While most of Trump’s positive scores reflect stronger wins in deeply red states and swing states he managed to pull in his direction, he did overperform PAAR expectations in four blue states that Clinton still won. Trump performed better than expected in Delaware (3.1 points), Maine (2.9 points), and Hawaii (1.4 points), and by smaller margins in Rhode Island (0.4 points) and New Hampshire (0.3 points).

It’s interesting to point out that Trump performed much better in these states than Romney did in 2012, as Romney received all negative PAAR scores in these 5 places; not many would have guessed that the more divisive candidate would have performed better in some blue states. And, in what surprised many on Election Night, these races ended up being much closer than expected in states like Maine.



Many here in Washington – including us – have focused our retroactive election analysis on areas that flipped from voting for Obama to voting for Trump and how Clinton’s loss of those counties and districts contributed greatly to Trump’s victory speech in the wee hours of November 9th. Overall, Clinton lost six states to Trump that voted for Obama in 2012: Florida, Pennsylvania, Ohio, Wisconsin, Michigan, and Iowa. While Florida, Ohio, and Iowa had shown much closer races, the loss of the three other swing states – Pennsylvania, Wisconsin, and Michigan – came as more of a shock, mostly because Democrats considered these relatively safe electoral votes. This probably had something to do with the fact that Pennsylvania and Michigan hadn’t elected a Republican to the White House since 1988; Wisconsin had not done so since 1984.

In Pennsylvania and Michigan, both Clinton and Obama underperformed PAAR expectations. In the Keystone State, Clinton scored -5.9 points while Obama scored -1.4 points and in the Great Lake State, Clinton scored -7.6 points compared to Obama’s score of -0.2 points. In 2012, Obama was expected to receive 53.4% of the vote in Pennsylvania and 54.4% of the vote in Michigan. These numbers shifted to an expectation of 53.8% and 54.9% respectively for the Democratic candidate in 2016. Four years ago Obama’s inability to meet expectations were noteworthy, but did not have any effect on the outcomes. Four years later, there was clearly a different story in the end.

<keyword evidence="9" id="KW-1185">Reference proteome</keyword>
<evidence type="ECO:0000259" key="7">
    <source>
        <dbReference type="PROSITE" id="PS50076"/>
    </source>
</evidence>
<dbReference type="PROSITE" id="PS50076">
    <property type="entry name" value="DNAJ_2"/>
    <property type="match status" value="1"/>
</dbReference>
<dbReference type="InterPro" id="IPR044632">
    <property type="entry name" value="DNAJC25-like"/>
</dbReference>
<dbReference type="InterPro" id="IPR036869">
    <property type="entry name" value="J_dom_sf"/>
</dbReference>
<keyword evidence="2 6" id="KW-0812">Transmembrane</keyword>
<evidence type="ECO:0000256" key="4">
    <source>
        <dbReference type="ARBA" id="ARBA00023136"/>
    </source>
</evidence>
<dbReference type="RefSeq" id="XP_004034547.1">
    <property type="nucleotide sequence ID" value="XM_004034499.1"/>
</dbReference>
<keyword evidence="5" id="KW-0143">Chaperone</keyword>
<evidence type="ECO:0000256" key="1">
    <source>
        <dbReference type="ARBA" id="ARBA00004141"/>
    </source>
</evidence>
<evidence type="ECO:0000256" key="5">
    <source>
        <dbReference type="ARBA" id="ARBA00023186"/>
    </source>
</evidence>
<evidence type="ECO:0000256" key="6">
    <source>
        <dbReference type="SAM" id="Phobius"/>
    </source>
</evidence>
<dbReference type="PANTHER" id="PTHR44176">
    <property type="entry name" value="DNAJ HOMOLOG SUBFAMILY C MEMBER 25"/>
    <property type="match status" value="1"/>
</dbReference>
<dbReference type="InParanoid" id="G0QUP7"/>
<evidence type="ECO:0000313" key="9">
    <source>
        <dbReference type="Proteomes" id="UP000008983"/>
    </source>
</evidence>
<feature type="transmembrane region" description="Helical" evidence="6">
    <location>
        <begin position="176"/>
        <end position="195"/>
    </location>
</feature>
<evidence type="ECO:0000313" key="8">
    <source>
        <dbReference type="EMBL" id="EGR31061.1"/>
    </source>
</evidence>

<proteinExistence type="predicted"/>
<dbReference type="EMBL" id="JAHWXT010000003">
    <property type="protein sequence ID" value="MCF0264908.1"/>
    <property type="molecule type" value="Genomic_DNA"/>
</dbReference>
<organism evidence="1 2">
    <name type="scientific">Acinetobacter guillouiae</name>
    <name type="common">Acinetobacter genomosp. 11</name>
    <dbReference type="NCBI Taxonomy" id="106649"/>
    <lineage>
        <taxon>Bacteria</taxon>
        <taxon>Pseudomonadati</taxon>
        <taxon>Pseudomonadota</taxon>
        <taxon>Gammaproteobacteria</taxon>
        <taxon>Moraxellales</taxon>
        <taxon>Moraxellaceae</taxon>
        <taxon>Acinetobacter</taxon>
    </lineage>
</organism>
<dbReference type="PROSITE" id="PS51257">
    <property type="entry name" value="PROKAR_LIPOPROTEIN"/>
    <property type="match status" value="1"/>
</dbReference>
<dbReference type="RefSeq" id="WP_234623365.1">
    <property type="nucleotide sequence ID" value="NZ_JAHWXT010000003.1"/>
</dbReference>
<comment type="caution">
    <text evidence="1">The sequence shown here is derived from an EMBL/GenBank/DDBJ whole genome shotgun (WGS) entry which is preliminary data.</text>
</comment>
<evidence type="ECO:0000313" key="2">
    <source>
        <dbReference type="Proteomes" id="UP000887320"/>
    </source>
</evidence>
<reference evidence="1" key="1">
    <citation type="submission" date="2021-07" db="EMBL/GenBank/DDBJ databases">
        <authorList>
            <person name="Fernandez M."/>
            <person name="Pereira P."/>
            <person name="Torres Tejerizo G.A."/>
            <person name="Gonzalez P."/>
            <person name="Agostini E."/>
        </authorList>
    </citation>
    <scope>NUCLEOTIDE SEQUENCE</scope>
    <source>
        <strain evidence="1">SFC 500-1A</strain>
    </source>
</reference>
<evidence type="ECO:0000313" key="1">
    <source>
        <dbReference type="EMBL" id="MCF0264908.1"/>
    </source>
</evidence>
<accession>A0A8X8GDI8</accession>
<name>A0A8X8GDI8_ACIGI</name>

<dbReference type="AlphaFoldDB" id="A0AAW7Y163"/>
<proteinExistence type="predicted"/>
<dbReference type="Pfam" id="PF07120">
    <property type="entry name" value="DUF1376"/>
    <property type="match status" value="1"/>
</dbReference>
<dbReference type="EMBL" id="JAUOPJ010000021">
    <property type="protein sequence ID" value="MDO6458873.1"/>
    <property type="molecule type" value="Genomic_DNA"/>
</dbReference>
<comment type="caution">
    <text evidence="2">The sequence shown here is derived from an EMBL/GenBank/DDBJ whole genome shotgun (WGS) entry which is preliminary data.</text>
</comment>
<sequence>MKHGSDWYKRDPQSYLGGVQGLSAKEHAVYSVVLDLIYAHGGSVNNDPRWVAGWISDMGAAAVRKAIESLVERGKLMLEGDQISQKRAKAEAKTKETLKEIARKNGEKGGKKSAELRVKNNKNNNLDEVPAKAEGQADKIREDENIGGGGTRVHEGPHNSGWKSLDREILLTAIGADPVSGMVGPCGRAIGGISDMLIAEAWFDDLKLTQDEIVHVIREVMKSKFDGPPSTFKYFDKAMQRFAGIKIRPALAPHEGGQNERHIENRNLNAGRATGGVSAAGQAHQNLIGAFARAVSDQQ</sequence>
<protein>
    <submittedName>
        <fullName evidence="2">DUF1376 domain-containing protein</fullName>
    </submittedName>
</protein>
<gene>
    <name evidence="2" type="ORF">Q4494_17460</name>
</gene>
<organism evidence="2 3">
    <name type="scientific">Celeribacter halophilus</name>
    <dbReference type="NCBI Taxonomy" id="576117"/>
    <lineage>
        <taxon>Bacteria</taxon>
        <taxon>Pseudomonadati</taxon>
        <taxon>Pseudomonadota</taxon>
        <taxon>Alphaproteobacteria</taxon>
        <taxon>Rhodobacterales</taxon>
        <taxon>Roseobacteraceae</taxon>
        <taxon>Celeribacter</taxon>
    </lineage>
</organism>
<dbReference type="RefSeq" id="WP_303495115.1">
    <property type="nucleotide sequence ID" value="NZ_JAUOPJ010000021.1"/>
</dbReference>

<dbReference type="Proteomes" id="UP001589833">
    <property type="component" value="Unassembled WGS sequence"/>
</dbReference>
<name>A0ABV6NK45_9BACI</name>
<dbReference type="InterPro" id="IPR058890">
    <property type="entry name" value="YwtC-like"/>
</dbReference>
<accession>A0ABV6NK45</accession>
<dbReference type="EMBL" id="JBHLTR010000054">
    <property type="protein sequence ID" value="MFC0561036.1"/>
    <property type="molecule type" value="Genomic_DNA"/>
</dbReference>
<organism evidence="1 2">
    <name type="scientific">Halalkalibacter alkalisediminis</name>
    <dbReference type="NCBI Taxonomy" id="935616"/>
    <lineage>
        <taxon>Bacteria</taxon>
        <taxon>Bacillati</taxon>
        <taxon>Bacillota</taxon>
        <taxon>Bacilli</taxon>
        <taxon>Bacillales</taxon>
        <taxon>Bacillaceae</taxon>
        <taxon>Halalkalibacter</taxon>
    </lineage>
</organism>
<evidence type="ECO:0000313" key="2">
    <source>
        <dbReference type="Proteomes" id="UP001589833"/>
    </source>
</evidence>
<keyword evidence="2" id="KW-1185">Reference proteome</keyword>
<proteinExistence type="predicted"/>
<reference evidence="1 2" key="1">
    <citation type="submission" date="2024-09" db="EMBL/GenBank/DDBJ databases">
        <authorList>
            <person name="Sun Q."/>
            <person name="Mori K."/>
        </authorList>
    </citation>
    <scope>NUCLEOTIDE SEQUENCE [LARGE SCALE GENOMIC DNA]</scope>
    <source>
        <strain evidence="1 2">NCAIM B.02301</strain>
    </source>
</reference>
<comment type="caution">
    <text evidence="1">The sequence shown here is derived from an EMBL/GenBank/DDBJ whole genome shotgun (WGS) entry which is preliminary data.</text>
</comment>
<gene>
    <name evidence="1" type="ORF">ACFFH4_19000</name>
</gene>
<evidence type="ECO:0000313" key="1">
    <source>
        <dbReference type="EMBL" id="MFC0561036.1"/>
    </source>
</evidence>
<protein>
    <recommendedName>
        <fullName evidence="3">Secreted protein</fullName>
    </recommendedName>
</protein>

Trump, on the other hand, was able to best expectations by 2.4 points in both Pennsylvania and Michigan. Four years ago, Romney underperformed in Michigan by 0.9 points and met expectations in Pennsylvania (46.6%).

In Wisconsin, Obama carried a positive PAAR score, just above expectations (0.1 points), but Clinton performed poorly, receiving a PAAR score of -7.2 points. We analyzed these significant losses in our post-election piece What Happened? Part II, where you can see district-by-district breakdowns of where exactly in key swing states Clinton lost Obama voters. Unlike in Pennsylvania and Michigan, where Trump solidly overperformed expectations, it was much more about Clinton losing than Trump winning in the Badger state. In the end, Trump only exceeded expectations by 0.9 points.

In North Carolina, the one swing state that stayed in Republican hands, both candidates underperformed expectations. Clinton was expected to win 49.8% of the vote in the Tar Heel State but only managed to win 46.2%, a PAAR score of -3.6 points. Trump also under performed but by a much smaller margin (just 0.4 points). This was a much different story four years ago where Obama overperformed expectations by 1.8 points, although clearly it was not enough for him to repeat a win in North Carolina.

The swing state that seems to get the least attention in post-election analysis is Iowa. Our guess is this is because the results was not unexpected given the polls coming out of the state throughout the general election. Trump ended up winning the state by almost 10 points, although ended up just a point or so over the 50% threshold (51.1%). His overperformance in Iowa (4.4 points) was by far his best result. To add insult to injury, this was also the largest underperformance for Clinton, coming in 11.6 points under expectations. Four years ago, Obama overperformed expectations by 0.7 points and Romney underperformed by 2.5 points in the Hawkeye State.

This is clearly a dramatic swing, which now begs the question: is Iowa no longer a swing state, or were these results candidate-specific?


Outside of Trump winning seven of the swing states, there was something interesting happening in these states when it comes to the volatility. In 2012, the absolute average of Obama’s PAAR scores was 0.76 points. Four years later, it was 5.84 points for Clinton. In other words, the swing states performed almost exactly as expected in 2012, but this was not the case four years later. It should also be noted that Obama underperformed in just 4 of the states, while Clinton underperformed in all 11. Trump, on the other hand, overperformed in 6 and underperformed in 5. In comparison, Romney under performed in 10 out of 11 and matched expectations in 1 state.